Ken Wiederhorn’s Shock Waves (1977): Nazi Nightmare

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Ken Wiederhorn made an impressive directorial debut with his 1977 Nazi zombie opus Shock Waves, which he also co-wrote along with future TV director John Kent Harrison and Ken Pare. The film’s supremely eerie score was composed by Richard Einhorn (his first), who would go on to score The Prowler, Don’t Go in the House, and Eyes of a Stranger (working again with director Wiederhorn). The film boasts ghoulish zombie effects courtesy of FX artist Alan Ormsby, who also worked on Bob Clark’s Deathdream (aka Dead of Night) and the 1974 necrophilia film Deranged (which he also directed). Filmed in 35 days in South Florida and financed cheaply for around $200,000, Shock Waves does a lot with very little. The film’s legion of deadly zombies — which seems to consist of many ghoulish members — was played by no more than eight different actors in zombie attire, and Wiederhorn was able to rent the abandoned hotel for the whole shoot for $250.

Shock Waves centers around a small group of people — which includes an earthy captain (John Carradine), pretty Rose (Brooke Adams), Keith (Flipper’s Luke Halpin), Chuck (Fred Buch), stubborn mule Norman (Jack Davidson) and his wife Beverly (DJ Sidney) and lazy, alcoholic crewman Dobbs (Don Stout) — aboard a yacht for a cruise who are shipwrecked on a creepy island after being struck during the night by a huge, seemingly empty freighter. As the group searches the desolate island for signs of human life, they happen upon a sprawling, seemingly abandoned hotel that turns out to have one sole occupant: A gloomy former SS Commander (Peter Cushing), tortured by guilt and self-loathing, who warns them all that an army of superhuman aquatic zombies created during WWII for killing purposes — and dubbed the Death Corps — are soon to rise from their watery graves and wreak havoc upon any living thing on the island.

His words are nothing less than the truth, and soon our shipwrecked travellers find themselves running in terror from a legion of pallid Nazi zombies hellbent on destruction. The group begins to dwindle as the undead beings pick them off one by one, always attacking and leaving the corpses of their victims in watery terrain (strangling Chuck with a belt in a pool, killing and stuffing Beverly into an oversized aquarium, etc.) Crewman Dobbs has an amusing demise that has him wading through a waist-high river on the island and spying from a distance the ghastly Nazi zombies, which startles him so bad he slips in the water and lands face-first on a spiky sea creature on the river floor. Eventually only Rose and Keith are left, the others (including the SS Commander) having been efficiently disposed of by the mindless killing machines. Rose learns by accident that they can be killed by removing their black sea goggles and exposing their eyes to sunlight, but is this knowledge enough to save them from an entire army of Nazi zombies?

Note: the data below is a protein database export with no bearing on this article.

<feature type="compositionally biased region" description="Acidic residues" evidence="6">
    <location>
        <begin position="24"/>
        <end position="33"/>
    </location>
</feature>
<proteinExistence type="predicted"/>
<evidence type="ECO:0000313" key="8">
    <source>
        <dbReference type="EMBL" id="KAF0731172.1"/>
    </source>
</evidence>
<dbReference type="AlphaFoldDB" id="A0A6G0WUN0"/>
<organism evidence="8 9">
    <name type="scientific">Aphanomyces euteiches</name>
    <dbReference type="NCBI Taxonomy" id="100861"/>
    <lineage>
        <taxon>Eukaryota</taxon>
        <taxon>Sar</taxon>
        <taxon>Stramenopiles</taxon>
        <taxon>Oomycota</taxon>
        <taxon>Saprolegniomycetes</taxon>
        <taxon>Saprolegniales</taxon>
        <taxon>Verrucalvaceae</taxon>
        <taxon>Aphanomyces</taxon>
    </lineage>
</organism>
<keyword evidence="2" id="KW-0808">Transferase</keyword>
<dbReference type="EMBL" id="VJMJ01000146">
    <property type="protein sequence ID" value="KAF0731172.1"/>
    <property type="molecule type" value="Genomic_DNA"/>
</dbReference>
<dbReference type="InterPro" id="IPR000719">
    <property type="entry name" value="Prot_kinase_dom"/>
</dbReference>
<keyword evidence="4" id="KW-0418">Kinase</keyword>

The cast — both the known and unknown actors — is uniformly excellent. The film’s two veteran stars, Peter Cushing and John Carradine, were each paid $5,000 for four days of work, and their presence compliments the film beatifully. Cushing underplays grandly as the schizoid SS Commander, and Carradine is terrific as the salty captain; yet amazingly, we never learn their characters’ proper names! Lovely Brooke Adams makes an impressive film debut here as Rose, and it was really cool to see how blond Luke Halpin, who played Sandy Hicks on ’60s TV show Flipper, had changed since his teen years. Director Wiederhorn, who would go on to direct the stylish 1981 slasher Eyes of a Stranger, does a solid job in creating an eerie, oppressive atmosphere. Shock Waves was incidentally the very first underwater Nazi zombie film ever made, and there have only been two films made in the peculiar subgenre since: Jess Franco’s Oasis of the Living Dead and Jean Rollins’ Zombie Lake, both made in 1981 — and neither of which can touch the vastly superior Shock Waves.

Shock Waves the kind of horror film they just don’t make much anymore. It’s scary and exciting without using a drop of blood, and like the best horror films leaves a lot to the imagination. The film had been out of print and a highly sought after collector’s item until Blue Underground released it in widescreen on DVD in 2003, much to the delight of many horror fans who had been dying to see this spooky little gem again. I rate Shock Waves a well-deserved 8 of 10 and recommend it enthusiastically to horror fans who don’t rely solely on blood and gore to get their kicks.

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